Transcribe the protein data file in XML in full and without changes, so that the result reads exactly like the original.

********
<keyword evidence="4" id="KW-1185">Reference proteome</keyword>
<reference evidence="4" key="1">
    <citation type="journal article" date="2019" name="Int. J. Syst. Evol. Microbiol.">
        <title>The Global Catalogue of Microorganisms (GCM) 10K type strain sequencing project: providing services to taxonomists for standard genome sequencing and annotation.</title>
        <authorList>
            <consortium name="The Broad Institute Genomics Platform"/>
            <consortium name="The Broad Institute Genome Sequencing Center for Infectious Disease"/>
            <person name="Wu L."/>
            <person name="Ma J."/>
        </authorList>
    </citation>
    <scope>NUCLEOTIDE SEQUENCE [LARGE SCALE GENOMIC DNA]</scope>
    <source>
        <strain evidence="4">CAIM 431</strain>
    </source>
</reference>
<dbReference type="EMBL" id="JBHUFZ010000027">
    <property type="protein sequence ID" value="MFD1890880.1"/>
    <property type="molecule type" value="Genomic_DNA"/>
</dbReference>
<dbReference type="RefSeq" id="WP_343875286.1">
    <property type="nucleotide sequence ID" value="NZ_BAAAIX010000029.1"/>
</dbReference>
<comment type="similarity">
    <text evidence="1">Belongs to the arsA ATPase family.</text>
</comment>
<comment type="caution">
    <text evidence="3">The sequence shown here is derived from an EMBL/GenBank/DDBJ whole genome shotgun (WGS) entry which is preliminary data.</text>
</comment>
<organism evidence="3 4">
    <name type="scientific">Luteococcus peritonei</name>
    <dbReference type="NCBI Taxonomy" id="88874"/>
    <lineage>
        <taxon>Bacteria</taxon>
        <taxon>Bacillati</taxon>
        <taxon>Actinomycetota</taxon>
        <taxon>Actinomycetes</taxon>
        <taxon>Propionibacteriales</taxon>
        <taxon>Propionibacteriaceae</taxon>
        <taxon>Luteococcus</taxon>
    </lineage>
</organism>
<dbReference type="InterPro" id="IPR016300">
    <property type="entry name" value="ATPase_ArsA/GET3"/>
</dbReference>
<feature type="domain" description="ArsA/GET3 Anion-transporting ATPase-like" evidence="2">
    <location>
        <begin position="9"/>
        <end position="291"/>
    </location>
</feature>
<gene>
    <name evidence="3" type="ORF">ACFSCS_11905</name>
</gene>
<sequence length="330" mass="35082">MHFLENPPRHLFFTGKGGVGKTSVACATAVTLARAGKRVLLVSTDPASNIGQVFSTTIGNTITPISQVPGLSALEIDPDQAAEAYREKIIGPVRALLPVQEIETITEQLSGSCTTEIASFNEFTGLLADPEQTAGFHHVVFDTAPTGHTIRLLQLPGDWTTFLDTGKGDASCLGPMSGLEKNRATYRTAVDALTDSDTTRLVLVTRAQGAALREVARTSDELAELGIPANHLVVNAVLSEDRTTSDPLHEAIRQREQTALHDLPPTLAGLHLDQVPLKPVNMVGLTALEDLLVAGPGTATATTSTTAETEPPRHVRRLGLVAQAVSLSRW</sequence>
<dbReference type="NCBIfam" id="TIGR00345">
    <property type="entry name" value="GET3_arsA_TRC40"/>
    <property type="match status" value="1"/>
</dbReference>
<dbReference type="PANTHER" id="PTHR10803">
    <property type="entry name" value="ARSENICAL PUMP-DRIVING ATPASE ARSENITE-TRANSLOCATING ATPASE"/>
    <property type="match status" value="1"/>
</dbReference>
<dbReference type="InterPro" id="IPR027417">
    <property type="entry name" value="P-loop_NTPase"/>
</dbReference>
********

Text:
<keyword evidence="4" id="KW-1185">Reference proteome</keyword>
<reference evidence="4" key="1">
    <citation type="journal article" date="2019" name="Int. J. Syst. Evol. Microbiol.">
        <title>The Global Catalogue of Microorganisms (GCM) 10K type strain sequencing project: providing services to taxonomists for standard genome sequencing and annotation.</title>
        <authorList>
            <consortium name="The Broad Institute Genomics Platform"/>
            <consortium name="The Broad Institute Genome Sequencing Center for Infectious Disease"/>
            <person name="Wu L."/>
            <person name="Ma J."/>
        </authorList>
    </citation>
    <scope>NUCLEOTIDE SEQUENCE [LARGE SCALE GENOMIC DNA]</scope>
    <source>
        <strain evidence="4">CAIM 431</strain>
    </source>
</reference>
<dbReference type="EMBL" id="JBHUFZ010000027">
    <property type="protein sequence ID" value="MFD1890880.1"/>
    <property type="molecule type" value="Genomic_DNA"/>
</dbReference>
<dbReference type="RefSeq" id="WP_343875286.1">
    <property type="nucleotide sequence ID" value="NZ_BAAAIX010000029.1"/>
</dbReference>
<comment type="similarity">
    <text evidence="1">Belongs to the arsA ATPase family.</text>
</comment>
<comment type="caution">
    <text evidence="3">The sequence shown here is derived from an EMBL/GenBank/DDBJ whole genome shotgun (WGS) entry which is preliminary data.</text>
</comment>
<organism evidence="3 4">
    <name type="scientific">Luteococcus peritonei</name>
    <dbReference type="NCBI Taxonomy" id="88874"/>
    <lineage>
        <taxon>Bacteria</taxon>
        <taxon>Bacillati</taxon>
        <taxon>Actinomycetota</taxon>
        <taxon>Actinomycetes</taxon>
        <taxon>Propionibacteriales</taxon>
        <taxon>Propionibacteriaceae</taxon>
        <taxon>Luteococcus</taxon>
    </lineage>
</organism>
<dbReference type="InterPro" id="IPR016300">
    <property type="entry name" value="ATPase_ArsA/GET3"/>
</dbReference>
<feature type="domain" description="ArsA/GET3 Anion-transporting ATPase-like" evidence="2">
    <location>
        <begin position="9"/>
        <end position="291"/>
    </location>
</feature>
<gene>
    <name evidence="3" type="ORF">ACFSCS_11905</name>
</gene>
<sequence length="330" mass="35082">MHFLENPPRHLFFTGKGGVGKTSVACATAVTLARAGKRVLLVSTDPASNIGQVFSTTIGNTITPISQVPGLSALEIDPDQAAEAYREKIIGPVRALLPVQEIETITEQLSGSCTTEIASFNEFTGLLADPEQTAGFHHVVFDTAPTGHTIRLLQLPGDWTTFLDTGKGDASCLGPMSGLEKNRATYRTAVDALTDSDTTRLVLVTRAQGAALREVARTSDELAELGIPANHLVVNAVLSEDRTTSDPLHEAIRQREQTALHDLPPTLAGLHLDQVPLKPVNMVGLTALEDLLVAGPGTATATTSTTAETEPPRHVRRLGLVAQAVSLSRW</sequence>
<dbReference type="NCBIfam" id="TIGR00345">
    <property type="entry name" value="GET3_arsA_TRC40"/>
    <property type="match status" value="1"/>
</dbReference>
<dbReference type="PANTHER" id="PTHR10803">
    <property type="entry name" value="ARSENICAL PUMP-DRIVING ATPASE ARSENITE-TRANSLOCATING ATPASE"/>
    <property type="match status" value="1"/>
</dbReference>
<dbReference type="InterPro" id="IPR027417">
    <property type="entry name" value="P-loop_NTPase"/>
</dbReference>